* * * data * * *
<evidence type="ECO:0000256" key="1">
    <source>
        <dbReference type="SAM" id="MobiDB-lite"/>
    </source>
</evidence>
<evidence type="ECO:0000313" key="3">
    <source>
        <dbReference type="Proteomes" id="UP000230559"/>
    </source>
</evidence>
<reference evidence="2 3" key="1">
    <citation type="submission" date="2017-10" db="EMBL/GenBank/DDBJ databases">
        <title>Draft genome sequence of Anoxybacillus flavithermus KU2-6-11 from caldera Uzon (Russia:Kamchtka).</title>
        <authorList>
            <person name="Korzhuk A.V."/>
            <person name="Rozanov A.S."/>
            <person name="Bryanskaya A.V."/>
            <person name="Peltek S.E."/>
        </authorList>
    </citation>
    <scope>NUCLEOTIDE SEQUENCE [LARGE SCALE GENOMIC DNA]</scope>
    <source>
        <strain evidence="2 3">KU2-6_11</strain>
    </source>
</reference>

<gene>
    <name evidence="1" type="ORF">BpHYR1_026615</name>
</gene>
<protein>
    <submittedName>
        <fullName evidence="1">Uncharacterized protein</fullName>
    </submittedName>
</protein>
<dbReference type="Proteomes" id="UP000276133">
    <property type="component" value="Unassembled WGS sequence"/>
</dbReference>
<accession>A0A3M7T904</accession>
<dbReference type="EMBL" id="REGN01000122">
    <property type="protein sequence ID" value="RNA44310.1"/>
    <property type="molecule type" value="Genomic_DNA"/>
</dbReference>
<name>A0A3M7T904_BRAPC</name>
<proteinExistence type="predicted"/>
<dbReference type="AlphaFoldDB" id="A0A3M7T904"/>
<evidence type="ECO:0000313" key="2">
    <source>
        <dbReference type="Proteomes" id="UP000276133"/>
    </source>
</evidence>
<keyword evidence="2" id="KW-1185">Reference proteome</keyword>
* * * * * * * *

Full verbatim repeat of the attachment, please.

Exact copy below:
<evidence type="ECO:0000256" key="1">
    <source>
        <dbReference type="SAM" id="MobiDB-lite"/>
    </source>
</evidence>
<evidence type="ECO:0000313" key="3">
    <source>
        <dbReference type="Proteomes" id="UP000230559"/>
    </source>
</evidence>
<reference evidence="2 3" key="1">
    <citation type="submission" date="2017-10" db="EMBL/GenBank/DDBJ databases">
        <title>Draft genome sequence of Anoxybacillus flavithermus KU2-6-11 from caldera Uzon (Russia:Kamchtka).</title>
        <authorList>
            <person name="Korzhuk A.V."/>
            <person name="Rozanov A.S."/>
            <person name="Bryanskaya A.V."/>
            <person name="Peltek S.E."/>
        </authorList>
    </citation>
    <scope>NUCLEOTIDE SEQUENCE [LARGE SCALE GENOMIC DNA]</scope>
    <source>
        <strain evidence="2 3">KU2-6_11</strain>
    </source>
</reference>

<gene>
    <name evidence="1" type="ORF">BpHYR1_026615</name>
</gene>
<protein>
    <submittedName>
        <fullName evidence="1">Uncharacterized protein</fullName>
    </submittedName>
</protein>
<dbReference type="Proteomes" id="UP000276133">
    <property type="component" value="Unassembled WGS sequence"/>
</dbReference>
<accession>A0A3M7T904</accession>
<dbReference type="EMBL" id="REGN01000122">
    <property type="protein sequence ID" value="RNA44310.1"/>
    <property type="molecule type" value="Genomic_DNA"/>
</dbReference>
<name>A0A3M7T904_BRAPC</name>
<proteinExistence type="predicted"/>
<dbReference type="AlphaFoldDB" id="A0A3M7T904"/>
<evidence type="ECO:0000313" key="2">
    <source>
        <dbReference type="Proteomes" id="UP000276133"/>
    </source>
</evidence>
<keyword evidence="2" id="KW-1185">Reference proteome</keyword>